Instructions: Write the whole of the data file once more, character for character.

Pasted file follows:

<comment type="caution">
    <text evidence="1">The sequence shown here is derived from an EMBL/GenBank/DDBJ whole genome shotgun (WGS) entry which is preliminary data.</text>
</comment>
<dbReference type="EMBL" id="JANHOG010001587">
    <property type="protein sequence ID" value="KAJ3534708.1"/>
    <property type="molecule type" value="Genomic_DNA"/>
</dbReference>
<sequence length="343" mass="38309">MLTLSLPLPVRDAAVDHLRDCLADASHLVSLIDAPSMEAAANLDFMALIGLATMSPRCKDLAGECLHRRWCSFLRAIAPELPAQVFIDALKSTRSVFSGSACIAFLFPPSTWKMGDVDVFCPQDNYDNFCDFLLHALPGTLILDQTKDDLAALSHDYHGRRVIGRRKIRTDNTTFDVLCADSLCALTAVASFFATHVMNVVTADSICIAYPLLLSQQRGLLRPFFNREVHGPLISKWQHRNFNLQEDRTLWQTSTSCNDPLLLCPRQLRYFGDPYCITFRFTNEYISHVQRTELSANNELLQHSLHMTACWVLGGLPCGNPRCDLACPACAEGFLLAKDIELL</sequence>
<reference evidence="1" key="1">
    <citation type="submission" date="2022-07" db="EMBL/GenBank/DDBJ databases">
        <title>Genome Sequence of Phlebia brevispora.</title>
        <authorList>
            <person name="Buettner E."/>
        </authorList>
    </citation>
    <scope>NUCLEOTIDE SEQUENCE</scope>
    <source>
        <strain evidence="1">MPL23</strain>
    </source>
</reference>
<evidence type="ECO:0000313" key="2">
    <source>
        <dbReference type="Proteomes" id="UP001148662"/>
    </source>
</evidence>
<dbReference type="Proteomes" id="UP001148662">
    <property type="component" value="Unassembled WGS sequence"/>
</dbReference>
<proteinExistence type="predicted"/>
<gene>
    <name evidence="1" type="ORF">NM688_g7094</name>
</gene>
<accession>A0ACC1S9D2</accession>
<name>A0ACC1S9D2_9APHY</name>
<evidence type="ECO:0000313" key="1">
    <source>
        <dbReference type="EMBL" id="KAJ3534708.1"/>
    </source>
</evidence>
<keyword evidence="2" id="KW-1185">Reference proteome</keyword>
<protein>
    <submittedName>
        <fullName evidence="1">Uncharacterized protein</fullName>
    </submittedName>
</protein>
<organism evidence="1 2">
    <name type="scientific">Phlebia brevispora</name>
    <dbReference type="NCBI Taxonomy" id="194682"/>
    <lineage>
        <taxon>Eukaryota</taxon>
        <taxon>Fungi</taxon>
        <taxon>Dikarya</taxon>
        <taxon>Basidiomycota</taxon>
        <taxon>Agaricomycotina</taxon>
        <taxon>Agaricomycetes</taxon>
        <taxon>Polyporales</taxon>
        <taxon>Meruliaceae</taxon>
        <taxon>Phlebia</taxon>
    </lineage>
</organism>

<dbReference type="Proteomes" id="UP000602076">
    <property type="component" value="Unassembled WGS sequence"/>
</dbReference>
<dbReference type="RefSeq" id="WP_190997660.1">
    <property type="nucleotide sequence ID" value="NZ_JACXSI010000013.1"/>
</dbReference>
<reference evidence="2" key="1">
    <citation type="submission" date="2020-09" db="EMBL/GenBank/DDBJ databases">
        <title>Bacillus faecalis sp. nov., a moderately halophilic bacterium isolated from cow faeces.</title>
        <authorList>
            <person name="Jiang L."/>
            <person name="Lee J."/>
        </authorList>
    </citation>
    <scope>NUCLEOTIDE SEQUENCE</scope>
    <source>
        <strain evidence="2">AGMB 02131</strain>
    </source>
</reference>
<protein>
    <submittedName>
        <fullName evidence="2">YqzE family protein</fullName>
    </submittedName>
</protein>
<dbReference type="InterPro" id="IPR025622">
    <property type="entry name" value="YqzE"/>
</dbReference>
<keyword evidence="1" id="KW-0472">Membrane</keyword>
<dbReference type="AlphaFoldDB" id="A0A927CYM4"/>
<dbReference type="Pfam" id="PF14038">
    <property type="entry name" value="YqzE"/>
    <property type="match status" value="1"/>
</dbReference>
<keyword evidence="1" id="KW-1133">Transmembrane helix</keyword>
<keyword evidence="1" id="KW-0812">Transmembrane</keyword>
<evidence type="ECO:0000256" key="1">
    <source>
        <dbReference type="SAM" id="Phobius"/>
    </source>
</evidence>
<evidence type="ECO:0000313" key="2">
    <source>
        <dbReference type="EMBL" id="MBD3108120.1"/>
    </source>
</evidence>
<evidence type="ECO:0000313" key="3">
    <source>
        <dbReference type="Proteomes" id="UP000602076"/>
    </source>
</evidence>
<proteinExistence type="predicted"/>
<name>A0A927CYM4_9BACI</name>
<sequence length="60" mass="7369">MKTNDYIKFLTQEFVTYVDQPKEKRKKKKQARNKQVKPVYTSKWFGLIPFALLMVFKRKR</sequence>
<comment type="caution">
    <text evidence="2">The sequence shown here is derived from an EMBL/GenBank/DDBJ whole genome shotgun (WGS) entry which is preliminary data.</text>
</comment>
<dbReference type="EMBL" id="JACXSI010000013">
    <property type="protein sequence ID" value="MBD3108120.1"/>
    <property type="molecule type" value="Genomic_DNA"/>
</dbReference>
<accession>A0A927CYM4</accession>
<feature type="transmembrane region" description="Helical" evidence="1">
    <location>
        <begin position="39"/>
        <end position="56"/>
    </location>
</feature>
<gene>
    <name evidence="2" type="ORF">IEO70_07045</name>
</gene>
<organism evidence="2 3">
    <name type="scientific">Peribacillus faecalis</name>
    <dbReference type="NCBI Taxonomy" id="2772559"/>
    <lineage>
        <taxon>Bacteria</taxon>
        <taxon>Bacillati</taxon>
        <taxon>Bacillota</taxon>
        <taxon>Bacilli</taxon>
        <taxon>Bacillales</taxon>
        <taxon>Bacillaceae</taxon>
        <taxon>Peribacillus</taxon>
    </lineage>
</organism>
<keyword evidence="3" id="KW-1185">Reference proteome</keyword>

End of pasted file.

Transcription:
<comment type="caution">
    <text evidence="1">The sequence shown here is derived from an EMBL/GenBank/DDBJ whole genome shotgun (WGS) entry which is preliminary data.</text>
</comment>
<dbReference type="EMBL" id="JANHOG010001587">
    <property type="protein sequence ID" value="KAJ3534708.1"/>
    <property type="molecule type" value="Genomic_DNA"/>
</dbReference>
<sequence length="343" mass="38309">MLTLSLPLPVRDAAVDHLRDCLADASHLVSLIDAPSMEAAANLDFMALIGLATMSPRCKDLAGECLHRRWCSFLRAIAPELPAQVFIDALKSTRSVFSGSACIAFLFPPSTWKMGDVDVFCPQDNYDNFCDFLLHALPGTLILDQTKDDLAALSHDYHGRRVIGRRKIRTDNTTFDVLCADSLCALTAVASFFATHVMNVVTADSICIAYPLLLSQQRGLLRPFFNREVHGPLISKWQHRNFNLQEDRTLWQTSTSCNDPLLLCPRQLRYFGDPYCITFRFTNEYISHVQRTELSANNELLQHSLHMTACWVLGGLPCGNPRCDLACPACAEGFLLAKDIELL</sequence>
<reference evidence="1" key="1">
    <citation type="submission" date="2022-07" db="EMBL/GenBank/DDBJ databases">
        <title>Genome Sequence of Phlebia brevispora.</title>
        <authorList>
            <person name="Buettner E."/>
        </authorList>
    </citation>
    <scope>NUCLEOTIDE SEQUENCE</scope>
    <source>
        <strain evidence="1">MPL23</strain>
    </source>
</reference>
<evidence type="ECO:0000313" key="2">
    <source>
        <dbReference type="Proteomes" id="UP001148662"/>
    </source>
</evidence>
<dbReference type="Proteomes" id="UP001148662">
    <property type="component" value="Unassembled WGS sequence"/>
</dbReference>
<proteinExistence type="predicted"/>
<gene>
    <name evidence="1" type="ORF">NM688_g7094</name>
</gene>
<accession>A0ACC1S9D2</accession>
<name>A0ACC1S9D2_9APHY</name>
<evidence type="ECO:0000313" key="1">
    <source>
        <dbReference type="EMBL" id="KAJ3534708.1"/>
    </source>
</evidence>
<keyword evidence="2" id="KW-1185">Reference proteome</keyword>
<protein>
    <submittedName>
        <fullName evidence="1">Uncharacterized protein</fullName>
    </submittedName>
</protein>
<organism evidence="1 2">
    <name type="scientific">Phlebia brevispora</name>
    <dbReference type="NCBI Taxonomy" id="194682"/>
    <lineage>
        <taxon>Eukaryota</taxon>
        <taxon>Fungi</taxon>
        <taxon>Dikarya</taxon>
        <taxon>Basidiomycota</taxon>
        <taxon>Agaricomycotina</taxon>
        <taxon>Agaricomycetes</taxon>
        <taxon>Polyporales</taxon>
        <taxon>Meruliaceae</taxon>
        <taxon>Phlebia</taxon>
    </lineage>
</organism>

<dbReference type="Proteomes" id="UP000602076">
    <property type="component" value="Unassembled WGS sequence"/>
</dbReference>
<dbReference type="RefSeq" id="WP_190997660.1">
    <property type="nucleotide sequence ID" value="NZ_JACXSI010000013.1"/>
</dbReference>
<reference evidence="2" key="1">
    <citation type="submission" date="2020-09" db="EMBL/GenBank/DDBJ databases">
        <title>Bacillus faecalis sp. nov., a moderately halophilic bacterium isolated from cow faeces.</title>
        <authorList>
            <person name="Jiang L."/>
            <person name="Lee J."/>
        </authorList>
    </citation>
    <scope>NUCLEOTIDE SEQUENCE</scope>
    <source>
        <strain evidence="2">AGMB 02131</strain>
    </source>
</reference>
<protein>
    <submittedName>
        <fullName evidence="2">YqzE family protein</fullName>
    </submittedName>
</protein>
<dbReference type="InterPro" id="IPR025622">
    <property type="entry name" value="YqzE"/>
</dbReference>
<keyword evidence="1" id="KW-0472">Membrane</keyword>
<dbReference type="AlphaFoldDB" id="A0A927CYM4"/>
<dbReference type="Pfam" id="PF14038">
    <property type="entry name" value="YqzE"/>
    <property type="match status" value="1"/>
</dbReference>
<keyword evidence="1" id="KW-1133">Transmembrane helix</keyword>
<keyword evidence="1" id="KW-0812">Transmembrane</keyword>
<evidence type="ECO:0000256" key="1">
    <source>
        <dbReference type="SAM" id="Phobius"/>
    </source>
</evidence>
<evidence type="ECO:0000313" key="2">
    <source>
        <dbReference type="EMBL" id="MBD3108120.1"/>
    </source>
</evidence>
<evidence type="ECO:0000313" key="3">
    <source>
        <dbReference type="Proteomes" id="UP000602076"/>
    </source>
</evidence>
<proteinExistence type="predicted"/>
<name>A0A927CYM4_9BACI</name>
<sequence length="60" mass="7369">MKTNDYIKFLTQEFVTYVDQPKEKRKKKKQARNKQVKPVYTSKWFGLIPFALLMVFKRKR</sequence>
<comment type="caution">
    <text evidence="2">The sequence shown here is derived from an EMBL/GenBank/DDBJ whole genome shotgun (WGS) entry which is preliminary data.</text>
</comment>
<dbReference type="EMBL" id="JACXSI010000013">
    <property type="protein sequence ID" value="MBD3108120.1"/>
    <property type="molecule type" value="Genomic_DNA"/>
</dbReference>
<accession>A0A927CYM4</accession>
<feature type="transmembrane region" description="Helical" evidence="1">
    <location>
        <begin position="39"/>
        <end position="56"/>
    </location>
</feature>
<gene>
    <name evidence="2" type="ORF">IEO70_07045</name>
</gene>
<organism evidence="2 3">
    <name type="scientific">Peribacillus faecalis</name>
    <dbReference type="NCBI Taxonomy" id="2772559"/>
    <lineage>
        <taxon>Bacteria</taxon>
        <taxon>Bacillati</taxon>
        <taxon>Bacillota</taxon>
        <taxon>Bacilli</taxon>
        <taxon>Bacillales</taxon>
        <taxon>Bacillaceae</taxon>
        <taxon>Peribacillus</taxon>
    </lineage>
</organism>
<keyword evidence="3" id="KW-1185">Reference proteome</keyword>